Why Do People Get Involved in Dogfighting?
There are many reasons people are drawn to dogfighting. The most basic is greed. Major dogfight raids have resulted in seizures of more than $500,000, and it is not unusual for $20,000 – $30,000 to change hands in a single fight. Stud fees and the sale of pups from promising bloodlines can also bring in thousands of dollars.
For others, the attraction lies in using the animals as an extension of themselves to fight their battles for them and to demonstrate their strength and prowess. However, when a dog loses, this can cause the owner of the dog to lose not only money, but status, and may lead to brutal actions against the dog.
For others, the appeal simply seems to come from the sadistic enjoyment of a brutal spectacle.
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Which Dogs Are Used in Dogfighting?
For professional and hobbyist dogfighters, the sale of pups from parents who have won several fights is a major part of their activity. Underground dogfighting publications and websites are commonly used to advertise pups or the availability of breeding stock. Although there are many breeds of dogs used for fighting worldwide—including the Fila Brasileiro, Dogo Argentino, the Tosa Inu and the Presa Canario—the dog of choice for fighting in the United States is the American Pit Bull Terrier. Occasionally other breeds and mixes are reportedly used in street fights or as “bait” dogs used by some to train dogfighting victims.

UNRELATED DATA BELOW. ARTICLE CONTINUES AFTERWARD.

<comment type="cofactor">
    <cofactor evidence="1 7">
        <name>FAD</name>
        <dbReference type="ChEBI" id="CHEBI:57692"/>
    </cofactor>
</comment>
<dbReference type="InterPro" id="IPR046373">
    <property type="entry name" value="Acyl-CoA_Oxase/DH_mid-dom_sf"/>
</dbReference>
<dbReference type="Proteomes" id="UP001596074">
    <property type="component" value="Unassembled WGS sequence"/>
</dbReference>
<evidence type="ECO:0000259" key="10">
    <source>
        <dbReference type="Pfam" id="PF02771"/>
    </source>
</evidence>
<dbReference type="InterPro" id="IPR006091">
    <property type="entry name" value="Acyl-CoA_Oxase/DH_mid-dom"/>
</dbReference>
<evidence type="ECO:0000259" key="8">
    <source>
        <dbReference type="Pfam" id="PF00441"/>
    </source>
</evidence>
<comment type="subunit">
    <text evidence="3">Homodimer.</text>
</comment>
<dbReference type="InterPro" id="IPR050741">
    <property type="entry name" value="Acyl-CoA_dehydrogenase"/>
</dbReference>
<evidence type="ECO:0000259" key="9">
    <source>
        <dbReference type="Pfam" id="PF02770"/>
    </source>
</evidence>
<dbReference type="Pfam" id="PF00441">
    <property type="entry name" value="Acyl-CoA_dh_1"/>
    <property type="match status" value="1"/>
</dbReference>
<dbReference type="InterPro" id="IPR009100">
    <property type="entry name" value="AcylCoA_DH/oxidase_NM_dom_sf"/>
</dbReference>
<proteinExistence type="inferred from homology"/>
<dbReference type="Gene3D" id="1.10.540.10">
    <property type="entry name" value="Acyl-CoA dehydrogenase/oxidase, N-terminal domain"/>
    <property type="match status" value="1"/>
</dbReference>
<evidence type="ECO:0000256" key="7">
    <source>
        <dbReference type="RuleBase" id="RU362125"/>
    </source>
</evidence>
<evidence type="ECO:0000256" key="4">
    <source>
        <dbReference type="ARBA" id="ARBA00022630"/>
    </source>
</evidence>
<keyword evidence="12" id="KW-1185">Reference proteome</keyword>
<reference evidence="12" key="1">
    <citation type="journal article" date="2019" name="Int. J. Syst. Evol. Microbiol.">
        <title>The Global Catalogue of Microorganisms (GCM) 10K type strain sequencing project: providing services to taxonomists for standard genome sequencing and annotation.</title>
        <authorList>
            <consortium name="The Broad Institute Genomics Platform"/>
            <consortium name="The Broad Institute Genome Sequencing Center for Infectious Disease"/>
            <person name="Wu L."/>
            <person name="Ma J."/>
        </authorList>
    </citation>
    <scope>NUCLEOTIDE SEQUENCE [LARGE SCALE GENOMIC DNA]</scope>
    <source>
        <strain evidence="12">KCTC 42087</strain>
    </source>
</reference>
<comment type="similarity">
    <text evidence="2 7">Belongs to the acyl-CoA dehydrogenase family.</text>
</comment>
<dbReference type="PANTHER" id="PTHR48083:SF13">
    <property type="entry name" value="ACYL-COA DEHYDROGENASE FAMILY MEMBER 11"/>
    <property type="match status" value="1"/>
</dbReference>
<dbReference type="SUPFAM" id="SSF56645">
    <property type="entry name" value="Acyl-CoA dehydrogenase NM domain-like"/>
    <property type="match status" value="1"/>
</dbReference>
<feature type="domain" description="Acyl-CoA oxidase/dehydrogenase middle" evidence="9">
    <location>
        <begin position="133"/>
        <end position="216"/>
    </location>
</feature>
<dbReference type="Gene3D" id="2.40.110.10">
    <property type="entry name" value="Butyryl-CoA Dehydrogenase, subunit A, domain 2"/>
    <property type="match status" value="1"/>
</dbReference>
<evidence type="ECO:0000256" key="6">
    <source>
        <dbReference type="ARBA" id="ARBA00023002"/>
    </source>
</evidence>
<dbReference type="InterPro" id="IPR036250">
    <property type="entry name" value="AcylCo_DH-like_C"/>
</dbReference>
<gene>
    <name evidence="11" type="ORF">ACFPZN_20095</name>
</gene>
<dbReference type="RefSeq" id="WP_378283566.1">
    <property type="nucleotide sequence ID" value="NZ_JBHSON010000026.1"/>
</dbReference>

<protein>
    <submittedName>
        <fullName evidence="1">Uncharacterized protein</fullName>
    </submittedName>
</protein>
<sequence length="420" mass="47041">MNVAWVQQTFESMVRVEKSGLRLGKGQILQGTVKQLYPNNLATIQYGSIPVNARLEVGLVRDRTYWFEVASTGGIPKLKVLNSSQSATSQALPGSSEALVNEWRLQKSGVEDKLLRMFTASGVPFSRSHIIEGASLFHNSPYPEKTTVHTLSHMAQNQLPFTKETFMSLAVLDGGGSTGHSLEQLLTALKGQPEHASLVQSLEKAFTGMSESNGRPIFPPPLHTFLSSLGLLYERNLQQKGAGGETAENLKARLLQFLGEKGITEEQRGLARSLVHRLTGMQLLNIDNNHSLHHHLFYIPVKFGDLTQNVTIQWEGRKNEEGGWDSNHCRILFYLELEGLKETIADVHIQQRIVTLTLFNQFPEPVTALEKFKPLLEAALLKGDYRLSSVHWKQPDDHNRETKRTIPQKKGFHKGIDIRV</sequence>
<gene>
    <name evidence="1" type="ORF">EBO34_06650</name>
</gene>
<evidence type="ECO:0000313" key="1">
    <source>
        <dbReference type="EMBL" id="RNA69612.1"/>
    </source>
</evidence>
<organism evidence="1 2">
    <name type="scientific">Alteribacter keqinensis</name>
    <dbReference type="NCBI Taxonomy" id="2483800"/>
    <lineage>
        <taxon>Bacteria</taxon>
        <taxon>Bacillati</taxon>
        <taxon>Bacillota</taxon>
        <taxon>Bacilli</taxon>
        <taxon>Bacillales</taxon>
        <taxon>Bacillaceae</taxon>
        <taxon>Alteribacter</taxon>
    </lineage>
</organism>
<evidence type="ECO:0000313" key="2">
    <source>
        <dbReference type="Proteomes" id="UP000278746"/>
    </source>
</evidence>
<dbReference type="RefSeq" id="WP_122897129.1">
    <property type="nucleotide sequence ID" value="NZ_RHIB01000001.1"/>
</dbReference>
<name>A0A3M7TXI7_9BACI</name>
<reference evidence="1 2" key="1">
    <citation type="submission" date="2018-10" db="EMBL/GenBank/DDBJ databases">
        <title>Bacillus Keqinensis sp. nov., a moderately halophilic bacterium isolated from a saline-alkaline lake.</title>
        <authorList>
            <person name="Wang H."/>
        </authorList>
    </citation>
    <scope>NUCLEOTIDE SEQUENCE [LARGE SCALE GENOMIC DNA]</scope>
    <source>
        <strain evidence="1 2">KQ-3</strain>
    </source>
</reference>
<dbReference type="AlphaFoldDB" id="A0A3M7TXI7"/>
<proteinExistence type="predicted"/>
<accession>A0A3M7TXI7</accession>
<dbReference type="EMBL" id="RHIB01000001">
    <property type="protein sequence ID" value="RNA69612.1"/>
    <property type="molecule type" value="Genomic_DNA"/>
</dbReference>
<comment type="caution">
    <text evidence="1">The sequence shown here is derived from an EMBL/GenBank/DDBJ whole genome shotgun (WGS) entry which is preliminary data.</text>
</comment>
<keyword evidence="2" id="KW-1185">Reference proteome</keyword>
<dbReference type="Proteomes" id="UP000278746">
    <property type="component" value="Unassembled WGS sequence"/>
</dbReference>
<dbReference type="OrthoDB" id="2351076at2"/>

This does not mean that the pit bull is unsuitable as a family pet. It is important to remember that any dog can behave aggressively, depending on the context, his genetic background and his upbringing and environment. When a dog is treated well, properly trained and thoroughly socialized during puppyhood and matched with the right kind of owner and household, he’s likely to develop into a well-behaved companion and cherished member of the family.